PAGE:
Gregor Samsa: Rest

With a feeling similar to Mùm, Eno’s Music For Films period, or whatever super-consonant ambient act you best identify with, Rest is an audio haze, like trying to make out the terrain of a foggy valley from a clear mountaintop. All the edges are rounded, only a chiming piano, some toms, and violin punching through the ne’er-discordant tracks. Even the voices of Champ Bennett and Nikki King’s chanting vocals are often mumbled or whispery.

There’s a slight arch to Rest—the album’s second half, roughly cut right in the middle of the fifth song, “Jeroen Van Aken,” is moodier in comparison to the rest. But more interestingly, it’s less dependent on mere dynamic change for building tension. It creates these fleeting moments that are essential to any great ambient listen, in the tradition of Satie. “Rendered Yards,” barely over two minutes, is the standout moment here. “Pseudonyms” and “First Mile, Last Mile” follow through in that style as well, which when compared to early tracks, “The Adolescent” or “Ain Leugh,” sound far more developed.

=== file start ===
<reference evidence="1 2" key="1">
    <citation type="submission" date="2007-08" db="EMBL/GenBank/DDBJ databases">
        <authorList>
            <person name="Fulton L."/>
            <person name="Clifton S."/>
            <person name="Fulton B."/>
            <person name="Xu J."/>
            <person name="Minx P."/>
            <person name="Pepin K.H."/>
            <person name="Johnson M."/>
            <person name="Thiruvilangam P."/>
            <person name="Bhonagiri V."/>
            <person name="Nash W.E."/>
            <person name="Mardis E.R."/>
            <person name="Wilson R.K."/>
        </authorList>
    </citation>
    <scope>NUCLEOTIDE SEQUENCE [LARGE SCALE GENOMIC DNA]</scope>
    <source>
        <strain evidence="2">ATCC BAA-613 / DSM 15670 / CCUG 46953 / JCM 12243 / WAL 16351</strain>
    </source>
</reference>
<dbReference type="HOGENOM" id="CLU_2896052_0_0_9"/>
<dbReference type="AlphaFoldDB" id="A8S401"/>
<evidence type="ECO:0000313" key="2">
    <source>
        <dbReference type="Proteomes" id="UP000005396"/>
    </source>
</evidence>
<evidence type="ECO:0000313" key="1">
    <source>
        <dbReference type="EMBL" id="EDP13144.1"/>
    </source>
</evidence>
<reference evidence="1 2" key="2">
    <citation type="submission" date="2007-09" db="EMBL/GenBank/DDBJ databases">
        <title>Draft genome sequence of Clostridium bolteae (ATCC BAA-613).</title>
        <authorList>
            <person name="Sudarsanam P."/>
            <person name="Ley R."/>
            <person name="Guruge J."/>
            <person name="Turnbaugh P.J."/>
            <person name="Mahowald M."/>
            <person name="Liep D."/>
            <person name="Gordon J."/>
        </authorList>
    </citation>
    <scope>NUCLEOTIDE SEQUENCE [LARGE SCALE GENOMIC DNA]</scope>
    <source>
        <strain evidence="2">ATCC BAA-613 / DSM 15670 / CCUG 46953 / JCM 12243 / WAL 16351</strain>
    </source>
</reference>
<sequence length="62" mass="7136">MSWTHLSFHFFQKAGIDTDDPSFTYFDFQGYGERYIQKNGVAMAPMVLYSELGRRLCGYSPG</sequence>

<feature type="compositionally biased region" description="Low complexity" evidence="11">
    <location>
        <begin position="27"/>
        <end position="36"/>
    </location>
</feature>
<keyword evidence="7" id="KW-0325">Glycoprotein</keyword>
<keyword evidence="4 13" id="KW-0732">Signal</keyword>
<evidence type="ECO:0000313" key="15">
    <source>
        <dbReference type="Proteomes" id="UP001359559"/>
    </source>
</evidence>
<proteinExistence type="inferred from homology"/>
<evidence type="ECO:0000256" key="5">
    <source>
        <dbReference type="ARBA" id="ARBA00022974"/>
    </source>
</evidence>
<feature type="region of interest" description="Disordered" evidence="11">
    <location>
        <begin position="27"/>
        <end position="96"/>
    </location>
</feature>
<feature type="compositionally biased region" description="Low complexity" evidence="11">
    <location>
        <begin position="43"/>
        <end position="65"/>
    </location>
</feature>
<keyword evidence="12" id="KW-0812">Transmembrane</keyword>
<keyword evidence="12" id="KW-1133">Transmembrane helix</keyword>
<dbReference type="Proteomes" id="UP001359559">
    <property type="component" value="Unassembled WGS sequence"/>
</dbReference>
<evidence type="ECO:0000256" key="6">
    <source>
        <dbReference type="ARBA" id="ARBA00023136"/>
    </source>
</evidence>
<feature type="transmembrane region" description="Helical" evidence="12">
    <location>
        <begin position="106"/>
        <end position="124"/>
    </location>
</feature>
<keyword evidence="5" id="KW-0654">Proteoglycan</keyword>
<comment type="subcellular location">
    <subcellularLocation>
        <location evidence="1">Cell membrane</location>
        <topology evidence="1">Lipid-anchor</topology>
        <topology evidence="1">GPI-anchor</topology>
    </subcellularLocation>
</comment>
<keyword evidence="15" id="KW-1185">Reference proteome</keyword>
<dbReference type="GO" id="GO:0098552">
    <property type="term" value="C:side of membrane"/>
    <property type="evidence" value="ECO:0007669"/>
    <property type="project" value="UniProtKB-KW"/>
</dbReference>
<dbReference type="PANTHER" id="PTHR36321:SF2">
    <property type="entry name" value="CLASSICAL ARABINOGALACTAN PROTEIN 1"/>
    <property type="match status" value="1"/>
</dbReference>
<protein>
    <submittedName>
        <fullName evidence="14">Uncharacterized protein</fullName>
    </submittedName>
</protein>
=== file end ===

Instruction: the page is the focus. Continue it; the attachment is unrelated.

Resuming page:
It’s a very fine line, and there’s almost nothing on Rest to disagree with on its own, but pit against itself, Rest shows some of Gregor Samsa’s great strengths and weaknesses.

In A Word: Mist